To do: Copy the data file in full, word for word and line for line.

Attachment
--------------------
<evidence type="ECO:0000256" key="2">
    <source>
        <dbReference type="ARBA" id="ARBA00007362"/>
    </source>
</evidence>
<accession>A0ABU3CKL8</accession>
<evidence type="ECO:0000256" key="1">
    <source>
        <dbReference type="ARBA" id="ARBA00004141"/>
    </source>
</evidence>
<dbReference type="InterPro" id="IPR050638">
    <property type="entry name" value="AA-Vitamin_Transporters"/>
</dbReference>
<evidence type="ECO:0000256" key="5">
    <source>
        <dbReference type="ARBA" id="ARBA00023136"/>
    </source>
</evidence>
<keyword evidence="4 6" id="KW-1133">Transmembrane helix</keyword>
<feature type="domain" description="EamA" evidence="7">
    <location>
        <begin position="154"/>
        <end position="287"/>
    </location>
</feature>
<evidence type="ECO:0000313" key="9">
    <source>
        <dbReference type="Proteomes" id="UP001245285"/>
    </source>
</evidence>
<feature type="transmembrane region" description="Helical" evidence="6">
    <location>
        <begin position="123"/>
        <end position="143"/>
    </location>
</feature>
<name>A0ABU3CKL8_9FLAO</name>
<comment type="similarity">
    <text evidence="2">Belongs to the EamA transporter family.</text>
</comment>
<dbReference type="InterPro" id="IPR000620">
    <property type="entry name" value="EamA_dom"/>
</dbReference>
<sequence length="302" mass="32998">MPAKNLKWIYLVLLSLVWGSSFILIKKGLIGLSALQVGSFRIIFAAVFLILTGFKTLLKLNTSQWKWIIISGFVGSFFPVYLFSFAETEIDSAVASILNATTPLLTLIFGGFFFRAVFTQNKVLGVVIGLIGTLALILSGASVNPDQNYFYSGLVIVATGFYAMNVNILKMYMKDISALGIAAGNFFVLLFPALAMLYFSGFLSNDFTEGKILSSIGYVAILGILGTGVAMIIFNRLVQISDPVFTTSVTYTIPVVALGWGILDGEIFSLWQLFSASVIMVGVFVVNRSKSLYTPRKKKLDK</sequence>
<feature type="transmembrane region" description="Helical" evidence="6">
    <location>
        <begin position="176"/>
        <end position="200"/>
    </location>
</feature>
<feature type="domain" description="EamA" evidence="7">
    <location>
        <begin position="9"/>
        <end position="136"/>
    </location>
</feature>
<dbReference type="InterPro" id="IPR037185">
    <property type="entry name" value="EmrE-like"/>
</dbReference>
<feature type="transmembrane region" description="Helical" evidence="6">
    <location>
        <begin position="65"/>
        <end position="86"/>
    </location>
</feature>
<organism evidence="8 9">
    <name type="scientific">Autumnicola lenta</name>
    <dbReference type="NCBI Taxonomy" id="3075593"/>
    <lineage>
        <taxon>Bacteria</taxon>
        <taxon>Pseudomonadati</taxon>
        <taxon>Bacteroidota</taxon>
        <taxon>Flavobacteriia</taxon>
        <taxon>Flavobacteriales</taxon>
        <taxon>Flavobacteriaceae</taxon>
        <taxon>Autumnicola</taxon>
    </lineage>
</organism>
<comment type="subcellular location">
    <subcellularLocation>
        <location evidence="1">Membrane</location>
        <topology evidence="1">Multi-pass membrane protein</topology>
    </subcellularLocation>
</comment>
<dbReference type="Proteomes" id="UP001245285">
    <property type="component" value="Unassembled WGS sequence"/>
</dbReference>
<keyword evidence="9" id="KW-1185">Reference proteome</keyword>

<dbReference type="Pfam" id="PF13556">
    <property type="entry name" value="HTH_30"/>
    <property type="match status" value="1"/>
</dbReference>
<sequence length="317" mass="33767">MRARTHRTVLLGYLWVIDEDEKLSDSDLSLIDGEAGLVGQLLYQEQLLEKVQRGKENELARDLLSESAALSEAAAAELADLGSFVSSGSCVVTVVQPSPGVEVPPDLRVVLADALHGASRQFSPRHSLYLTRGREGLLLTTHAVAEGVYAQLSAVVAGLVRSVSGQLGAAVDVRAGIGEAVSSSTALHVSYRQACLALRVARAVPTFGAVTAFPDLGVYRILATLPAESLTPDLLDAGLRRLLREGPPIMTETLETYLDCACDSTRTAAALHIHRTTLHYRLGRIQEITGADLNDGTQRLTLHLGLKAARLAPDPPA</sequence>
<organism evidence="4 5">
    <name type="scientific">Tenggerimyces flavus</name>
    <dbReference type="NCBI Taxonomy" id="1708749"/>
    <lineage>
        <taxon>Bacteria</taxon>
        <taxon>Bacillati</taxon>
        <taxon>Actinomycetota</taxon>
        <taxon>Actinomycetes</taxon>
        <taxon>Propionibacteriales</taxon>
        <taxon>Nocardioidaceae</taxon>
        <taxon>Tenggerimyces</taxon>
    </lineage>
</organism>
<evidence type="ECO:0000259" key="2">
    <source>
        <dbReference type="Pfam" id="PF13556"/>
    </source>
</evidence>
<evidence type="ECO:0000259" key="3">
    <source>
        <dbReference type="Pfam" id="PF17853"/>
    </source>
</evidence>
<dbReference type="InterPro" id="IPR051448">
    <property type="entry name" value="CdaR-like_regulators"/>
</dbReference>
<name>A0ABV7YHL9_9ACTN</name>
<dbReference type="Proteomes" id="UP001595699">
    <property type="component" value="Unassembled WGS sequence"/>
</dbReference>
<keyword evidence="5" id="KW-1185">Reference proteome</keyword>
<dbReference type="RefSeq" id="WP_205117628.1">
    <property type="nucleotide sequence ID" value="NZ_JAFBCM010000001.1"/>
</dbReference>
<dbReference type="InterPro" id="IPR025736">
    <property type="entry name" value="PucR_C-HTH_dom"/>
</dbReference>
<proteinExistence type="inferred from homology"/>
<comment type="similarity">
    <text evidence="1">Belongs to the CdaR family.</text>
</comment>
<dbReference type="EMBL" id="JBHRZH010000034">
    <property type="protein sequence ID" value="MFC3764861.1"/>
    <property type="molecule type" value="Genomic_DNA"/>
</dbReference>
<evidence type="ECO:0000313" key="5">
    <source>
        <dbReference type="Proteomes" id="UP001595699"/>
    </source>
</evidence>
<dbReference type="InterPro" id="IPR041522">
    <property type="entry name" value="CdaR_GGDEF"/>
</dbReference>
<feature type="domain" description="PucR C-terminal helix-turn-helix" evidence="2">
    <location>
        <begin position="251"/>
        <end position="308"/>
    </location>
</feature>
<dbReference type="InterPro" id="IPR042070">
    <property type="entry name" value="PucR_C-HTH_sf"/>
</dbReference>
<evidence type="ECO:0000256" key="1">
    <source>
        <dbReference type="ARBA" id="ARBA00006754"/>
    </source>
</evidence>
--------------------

<evidence type="ECO:0000256" key="2">
    <source>
        <dbReference type="ARBA" id="ARBA00007362"/>
    </source>
</evidence>
<accession>A0ABU3CKL8</accession>
<evidence type="ECO:0000256" key="1">
    <source>
        <dbReference type="ARBA" id="ARBA00004141"/>
    </source>
</evidence>
<dbReference type="InterPro" id="IPR050638">
    <property type="entry name" value="AA-Vitamin_Transporters"/>
</dbReference>
<evidence type="ECO:0000256" key="5">
    <source>
        <dbReference type="ARBA" id="ARBA00023136"/>
    </source>
</evidence>
<keyword evidence="4 6" id="KW-1133">Transmembrane helix</keyword>
<feature type="domain" description="EamA" evidence="7">
    <location>
        <begin position="154"/>
        <end position="287"/>
    </location>
</feature>
<evidence type="ECO:0000313" key="9">
    <source>
        <dbReference type="Proteomes" id="UP001245285"/>
    </source>
</evidence>
<feature type="transmembrane region" description="Helical" evidence="6">
    <location>
        <begin position="123"/>
        <end position="143"/>
    </location>
</feature>
<name>A0ABU3CKL8_9FLAO</name>
<comment type="similarity">
    <text evidence="2">Belongs to the EamA transporter family.</text>
</comment>
<dbReference type="InterPro" id="IPR000620">
    <property type="entry name" value="EamA_dom"/>
</dbReference>
<sequence length="302" mass="32998">MPAKNLKWIYLVLLSLVWGSSFILIKKGLIGLSALQVGSFRIIFAAVFLILTGFKTLLKLNTSQWKWIIISGFVGSFFPVYLFSFAETEIDSAVASILNATTPLLTLIFGGFFFRAVFTQNKVLGVVIGLIGTLALILSGASVNPDQNYFYSGLVIVATGFYAMNVNILKMYMKDISALGIAAGNFFVLLFPALAMLYFSGFLSNDFTEGKILSSIGYVAILGILGTGVAMIIFNRLVQISDPVFTTSVTYTIPVVALGWGILDGEIFSLWQLFSASVIMVGVFVVNRSKSLYTPRKKKLDK</sequence>
<feature type="transmembrane region" description="Helical" evidence="6">
    <location>
        <begin position="176"/>
        <end position="200"/>
    </location>
</feature>
<feature type="domain" description="EamA" evidence="7">
    <location>
        <begin position="9"/>
        <end position="136"/>
    </location>
</feature>
<dbReference type="InterPro" id="IPR037185">
    <property type="entry name" value="EmrE-like"/>
</dbReference>
<feature type="transmembrane region" description="Helical" evidence="6">
    <location>
        <begin position="65"/>
        <end position="86"/>
    </location>
</feature>
<organism evidence="8 9">
    <name type="scientific">Autumnicola lenta</name>
    <dbReference type="NCBI Taxonomy" id="3075593"/>
    <lineage>
        <taxon>Bacteria</taxon>
        <taxon>Pseudomonadati</taxon>
        <taxon>Bacteroidota</taxon>
        <taxon>Flavobacteriia</taxon>
        <taxon>Flavobacteriales</taxon>
        <taxon>Flavobacteriaceae</taxon>
        <taxon>Autumnicola</taxon>
    </lineage>
</organism>
<comment type="subcellular location">
    <subcellularLocation>
        <location evidence="1">Membrane</location>
        <topology evidence="1">Multi-pass membrane protein</topology>
    </subcellularLocation>
</comment>
<dbReference type="Proteomes" id="UP001245285">
    <property type="component" value="Unassembled WGS sequence"/>
</dbReference>
<keyword evidence="9" id="KW-1185">Reference proteome</keyword>

<dbReference type="Pfam" id="PF13556">
    <property type="entry name" value="HTH_30"/>
    <property type="match status" value="1"/>
</dbReference>
<sequence length="317" mass="33767">MRARTHRTVLLGYLWVIDEDEKLSDSDLSLIDGEAGLVGQLLYQEQLLEKVQRGKENELARDLLSESAALSEAAAAELADLGSFVSSGSCVVTVVQPSPGVEVPPDLRVVLADALHGASRQFSPRHSLYLTRGREGLLLTTHAVAEGVYAQLSAVVAGLVRSVSGQLGAAVDVRAGIGEAVSSSTALHVSYRQACLALRVARAVPTFGAVTAFPDLGVYRILATLPAESLTPDLLDAGLRRLLREGPPIMTETLETYLDCACDSTRTAAALHIHRTTLHYRLGRIQEITGADLNDGTQRLTLHLGLKAARLAPDPPA</sequence>
<organism evidence="4 5">
    <name type="scientific">Tenggerimyces flavus</name>
    <dbReference type="NCBI Taxonomy" id="1708749"/>
    <lineage>
        <taxon>Bacteria</taxon>
        <taxon>Bacillati</taxon>
        <taxon>Actinomycetota</taxon>
        <taxon>Actinomycetes</taxon>
        <taxon>Propionibacteriales</taxon>
        <taxon>Nocardioidaceae</taxon>
        <taxon>Tenggerimyces</taxon>
    </lineage>
</organism>
<evidence type="ECO:0000259" key="2">
    <source>
        <dbReference type="Pfam" id="PF13556"/>
    </source>
</evidence>
<evidence type="ECO:0000259" key="3">
    <source>
        <dbReference type="Pfam" id="PF17853"/>
    </source>
</evidence>
<dbReference type="InterPro" id="IPR051448">
    <property type="entry name" value="CdaR-like_regulators"/>
</dbReference>
<name>A0ABV7YHL9_9ACTN</name>
<dbReference type="Proteomes" id="UP001595699">
    <property type="component" value="Unassembled WGS sequence"/>
</dbReference>
<keyword evidence="5" id="KW-1185">Reference proteome</keyword>
<dbReference type="RefSeq" id="WP_205117628.1">
    <property type="nucleotide sequence ID" value="NZ_JAFBCM010000001.1"/>
</dbReference>
<dbReference type="InterPro" id="IPR025736">
    <property type="entry name" value="PucR_C-HTH_dom"/>
</dbReference>
<proteinExistence type="inferred from homology"/>
<comment type="similarity">
    <text evidence="1">Belongs to the CdaR family.</text>
</comment>
<dbReference type="EMBL" id="JBHRZH010000034">
    <property type="protein sequence ID" value="MFC3764861.1"/>
    <property type="molecule type" value="Genomic_DNA"/>
</dbReference>
<evidence type="ECO:0000313" key="5">
    <source>
        <dbReference type="Proteomes" id="UP001595699"/>
    </source>
</evidence>
<dbReference type="InterPro" id="IPR041522">
    <property type="entry name" value="CdaR_GGDEF"/>
</dbReference>
<feature type="domain" description="PucR C-terminal helix-turn-helix" evidence="2">
    <location>
        <begin position="251"/>
        <end position="308"/>
    </location>
</feature>
<dbReference type="InterPro" id="IPR042070">
    <property type="entry name" value="PucR_C-HTH_sf"/>
</dbReference>
<evidence type="ECO:0000256" key="1">
    <source>
        <dbReference type="ARBA" id="ARBA00006754"/>
    </source>
</evidence>